I have a whole week of Arts Camp coming up, so I might be on a hiatus for week or so. I might post short posts should the inspiration knock, but don’t bet on it. Your best bet would be following my blog for updates.

This post is about friendship.

With camp preparations in the midst, I’ve made a ton of new friends, and this made me think- how do I approach new people, and establish hopeful meaningful and lasting friendships with them? I, like many people, have different groups of friends. Friends that I see everyday, friends that I text everyday, friends that are far away and friends that I seldom talk to.

I’ve seen acquaintances that I have not met for a long time and we just talk like we saw each other yesterday. I’ve met friends that have only saw me yesterday yet we talk like we’ve not met for ages. I’ve met new people who I felt that we’ve been friends for a long time,and I’ve got old friends that I’m constantly learning a new side of.

Cliché but true.

Back to the topic. How do I approach new friends and how do I treat old ones?

Continue reading

Summer

Standard

My first summer.

Started it off by studying- learning the classical theorists and their famous works. Trying to apply them to my daily experiences and having philosophical debates with myself.

Finding out that hey, I’m not that stupid. I would spend days on end, analysing, studying, understanding, applying. Thoughts and notes that will serve me well, be it academically or not. New horizons were opened. No longer do I have to squeeze myself within the confines of a module.

In the gym, I found the strength to churn out results day after day after day. I would gym five times a week, sometimes six. Getting back the strength I’ve lost. Bringing up my max bench to 107.5kg. Making 100kg working weight bench press a reality. Working toward a 200% body weight max bench weight.

Concurrently, working on my stamina and endurance. 100 reps of body weight bench presses. Overhead shoulder press and deadlift superset. Starting to deadlift. Trying to go for 140kg, hitting around 110kg now.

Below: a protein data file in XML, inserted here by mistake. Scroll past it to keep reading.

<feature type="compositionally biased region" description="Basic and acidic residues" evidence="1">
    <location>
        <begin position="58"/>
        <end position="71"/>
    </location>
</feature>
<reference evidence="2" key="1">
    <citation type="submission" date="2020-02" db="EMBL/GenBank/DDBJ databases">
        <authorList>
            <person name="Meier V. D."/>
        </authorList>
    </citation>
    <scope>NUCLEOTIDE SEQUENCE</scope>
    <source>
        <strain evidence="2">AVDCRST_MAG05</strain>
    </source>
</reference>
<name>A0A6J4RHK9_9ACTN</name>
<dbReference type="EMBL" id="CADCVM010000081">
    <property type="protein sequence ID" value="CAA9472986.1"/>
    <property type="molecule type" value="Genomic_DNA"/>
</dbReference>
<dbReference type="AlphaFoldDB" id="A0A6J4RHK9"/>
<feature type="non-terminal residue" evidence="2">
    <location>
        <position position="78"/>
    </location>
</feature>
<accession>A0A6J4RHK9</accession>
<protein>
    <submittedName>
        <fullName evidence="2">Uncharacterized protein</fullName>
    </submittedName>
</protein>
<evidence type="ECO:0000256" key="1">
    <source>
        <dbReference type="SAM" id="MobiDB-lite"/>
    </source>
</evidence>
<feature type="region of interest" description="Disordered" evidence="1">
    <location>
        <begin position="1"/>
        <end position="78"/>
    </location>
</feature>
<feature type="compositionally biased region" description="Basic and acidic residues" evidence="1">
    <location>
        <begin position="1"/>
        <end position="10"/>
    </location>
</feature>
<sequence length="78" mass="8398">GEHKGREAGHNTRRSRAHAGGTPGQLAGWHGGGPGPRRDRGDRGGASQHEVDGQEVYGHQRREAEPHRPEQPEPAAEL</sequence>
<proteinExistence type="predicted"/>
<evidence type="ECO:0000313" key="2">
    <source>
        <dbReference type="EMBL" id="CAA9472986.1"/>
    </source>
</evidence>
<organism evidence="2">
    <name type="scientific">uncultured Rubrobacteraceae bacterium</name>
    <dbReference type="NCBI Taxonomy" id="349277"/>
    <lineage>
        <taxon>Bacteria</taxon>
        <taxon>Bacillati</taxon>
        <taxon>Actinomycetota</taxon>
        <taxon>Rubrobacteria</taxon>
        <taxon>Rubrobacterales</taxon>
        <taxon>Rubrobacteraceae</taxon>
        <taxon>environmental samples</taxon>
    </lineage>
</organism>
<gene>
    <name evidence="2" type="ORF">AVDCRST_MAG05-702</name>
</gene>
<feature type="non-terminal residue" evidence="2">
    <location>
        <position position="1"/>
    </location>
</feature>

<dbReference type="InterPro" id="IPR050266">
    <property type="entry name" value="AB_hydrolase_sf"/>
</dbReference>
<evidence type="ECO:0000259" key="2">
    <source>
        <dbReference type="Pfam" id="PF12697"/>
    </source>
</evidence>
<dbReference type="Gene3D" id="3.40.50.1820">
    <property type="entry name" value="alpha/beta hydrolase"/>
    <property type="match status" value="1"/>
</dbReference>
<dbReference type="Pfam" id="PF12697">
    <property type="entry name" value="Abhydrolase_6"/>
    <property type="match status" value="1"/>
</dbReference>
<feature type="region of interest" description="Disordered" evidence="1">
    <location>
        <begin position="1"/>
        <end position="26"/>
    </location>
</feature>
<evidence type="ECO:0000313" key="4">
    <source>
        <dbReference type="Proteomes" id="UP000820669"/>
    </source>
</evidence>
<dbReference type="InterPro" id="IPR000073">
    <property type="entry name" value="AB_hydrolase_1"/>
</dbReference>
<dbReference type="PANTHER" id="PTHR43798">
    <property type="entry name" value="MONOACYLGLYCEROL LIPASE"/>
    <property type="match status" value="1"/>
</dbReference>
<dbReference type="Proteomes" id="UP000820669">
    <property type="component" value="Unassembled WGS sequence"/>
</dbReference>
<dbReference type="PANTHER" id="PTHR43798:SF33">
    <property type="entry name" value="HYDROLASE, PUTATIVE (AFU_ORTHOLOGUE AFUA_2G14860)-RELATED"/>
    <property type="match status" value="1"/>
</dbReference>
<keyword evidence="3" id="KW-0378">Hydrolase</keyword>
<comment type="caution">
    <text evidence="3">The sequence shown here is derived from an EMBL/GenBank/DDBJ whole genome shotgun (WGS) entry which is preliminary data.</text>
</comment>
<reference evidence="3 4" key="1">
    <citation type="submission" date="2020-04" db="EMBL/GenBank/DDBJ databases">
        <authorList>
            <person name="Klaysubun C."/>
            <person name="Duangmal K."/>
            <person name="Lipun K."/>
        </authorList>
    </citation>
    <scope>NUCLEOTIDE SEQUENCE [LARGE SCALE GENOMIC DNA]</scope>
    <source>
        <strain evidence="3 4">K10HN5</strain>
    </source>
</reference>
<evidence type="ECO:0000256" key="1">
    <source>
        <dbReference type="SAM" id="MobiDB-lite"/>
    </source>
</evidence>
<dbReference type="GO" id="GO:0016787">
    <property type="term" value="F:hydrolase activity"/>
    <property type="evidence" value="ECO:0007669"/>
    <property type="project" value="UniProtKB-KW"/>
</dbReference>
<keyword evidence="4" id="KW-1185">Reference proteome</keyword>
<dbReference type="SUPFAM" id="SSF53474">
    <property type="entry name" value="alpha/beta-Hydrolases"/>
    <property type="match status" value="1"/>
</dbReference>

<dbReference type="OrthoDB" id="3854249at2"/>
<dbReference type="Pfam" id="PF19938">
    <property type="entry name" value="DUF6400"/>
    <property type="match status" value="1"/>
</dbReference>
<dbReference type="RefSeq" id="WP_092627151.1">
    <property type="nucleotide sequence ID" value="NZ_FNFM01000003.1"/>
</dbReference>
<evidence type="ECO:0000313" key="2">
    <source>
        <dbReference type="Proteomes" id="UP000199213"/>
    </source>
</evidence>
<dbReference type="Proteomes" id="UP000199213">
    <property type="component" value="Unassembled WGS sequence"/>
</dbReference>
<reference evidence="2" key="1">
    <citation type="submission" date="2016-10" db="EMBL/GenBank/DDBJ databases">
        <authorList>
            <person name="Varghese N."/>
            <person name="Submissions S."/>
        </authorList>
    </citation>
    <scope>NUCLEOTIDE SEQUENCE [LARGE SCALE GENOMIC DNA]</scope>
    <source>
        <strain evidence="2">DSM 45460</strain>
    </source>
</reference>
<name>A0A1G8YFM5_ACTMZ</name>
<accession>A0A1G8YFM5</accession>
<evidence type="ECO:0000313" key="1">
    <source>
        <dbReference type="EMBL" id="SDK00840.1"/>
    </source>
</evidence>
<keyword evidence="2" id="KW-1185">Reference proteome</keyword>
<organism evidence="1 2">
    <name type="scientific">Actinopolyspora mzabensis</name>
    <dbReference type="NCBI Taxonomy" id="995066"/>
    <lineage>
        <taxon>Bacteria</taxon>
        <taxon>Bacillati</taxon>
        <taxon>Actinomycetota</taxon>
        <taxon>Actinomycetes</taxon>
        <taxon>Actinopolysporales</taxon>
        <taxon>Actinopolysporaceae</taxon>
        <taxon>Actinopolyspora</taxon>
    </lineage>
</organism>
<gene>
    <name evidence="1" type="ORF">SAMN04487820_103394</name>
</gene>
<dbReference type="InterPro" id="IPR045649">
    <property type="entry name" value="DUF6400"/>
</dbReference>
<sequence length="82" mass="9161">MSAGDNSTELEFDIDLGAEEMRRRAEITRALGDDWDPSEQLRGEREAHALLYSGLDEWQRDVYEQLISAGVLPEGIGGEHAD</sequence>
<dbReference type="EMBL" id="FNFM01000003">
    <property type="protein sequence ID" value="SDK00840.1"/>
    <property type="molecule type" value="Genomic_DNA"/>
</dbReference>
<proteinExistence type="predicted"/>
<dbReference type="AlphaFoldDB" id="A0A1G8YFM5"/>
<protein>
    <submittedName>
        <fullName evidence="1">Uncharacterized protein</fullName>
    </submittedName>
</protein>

I feel stronger mentally and physically.

And all this within the first month of holidays. Two-thirds more to go.

Currently in the camp phase of the summer.

Arts pre-Camp. Made a ton of new friends, rekindled some old ones. I really love freshmen orientation camps and the electrifying atmosphere, after being a part of it since secondary school to junior college. It really fits in with what I do- making people laugh and just have a good time. I love mg OG, I love R10, I love R-House. I love FASS and I love Arts. I just want everybody to bond together- one big family, one big faculty.

Arts Camp is going to be a blast.

With so much happening in so little time, this summer may very well turn out to be one of the best holidays I’ve ever had.

 

Fuck off, you cunt!

Standard

I do apologise for the dearth of posts. Been busy with camps and stuff. Blogging this from my phone as I speak.

It is a question I get asked pretty often- why the fuck am I so vulgar?

I’ve been know to cuss and swear like a – I don’t even know what. Like a potty-mouth dirt bag. Go on to my Facebook and you can see some of my rants. Sometimes I go for the straightforward cuss words, other times, I prefer a more biological take- coupled with a flair of linguistics- and end up with a colourful yet distasteful insult guaranteed to make others cringe or left reeling.

Continue reading

On gymming

Standard

Taken from a prior Facebook post of mine. Just thought I’d share it again.

People always ask me: Why do you gym?

To me, gymming is not about boosting self-confidence, or maintaining a physique to impress others (a valid point nonetheless- let’s not deny it)

When I sit on that bench, take a deep huff, and take the bar with its plates off the hooks, I feel the weights in their entirety. These weights carry the frustrations, the anger, the problems, the obstacles.

And I do my first rep. Steadily, slowly, letting the weight come down, and letting the bar touch my chest. The frustrations, the anger, the problems, the obstacles- letting them get to me, feeling them closely to my chest. Know thy enemy.

And press. My triceps, my shoulders, and most importantly, my pectorals heave as I muster up all my energy to push the frustrations, the anger, the problems, the obstacles, away from me.

Slowly, slowly. Struggling. Squeezing out every inch of my strength as I try to lock my arms and straighten, finishing my rep. The weights are there, but the frustrations, the anger, the problems, the obstacles- disappear.

It is more than a hobby, more than an obsession, more than just showing off. Gymming allows me to clear my mind- I do not think of anything when I gym.

Weights on and rep.

Sometimes I do not have goals, no limits I want to break- nothing. Sometimes I just want to make those weights disappear.

I overtrain because the adrenaline puts my body in a heightened state- I think better, faster. I overtrain because the pain the next day reminds me of the work I’ve done, and not to waste it- it makes me feel alive. I overtrain because I sometimes get too caught up and comfortable with not having to think, and wanting a clear state of mind when I anticipate work.

Everyone has their ups and downs. Everyone gets angry, frustrated and sad once in a while. The reason few see me in those states, is because I have found a wildly effective way of managing them. It might not solve the issues, but it’s a damn good way to start.

I can become the retarded, irritating, witty have-it-what-you-will person that I am because I gym.

It’s that important.

It’s that big.

That’s what she said.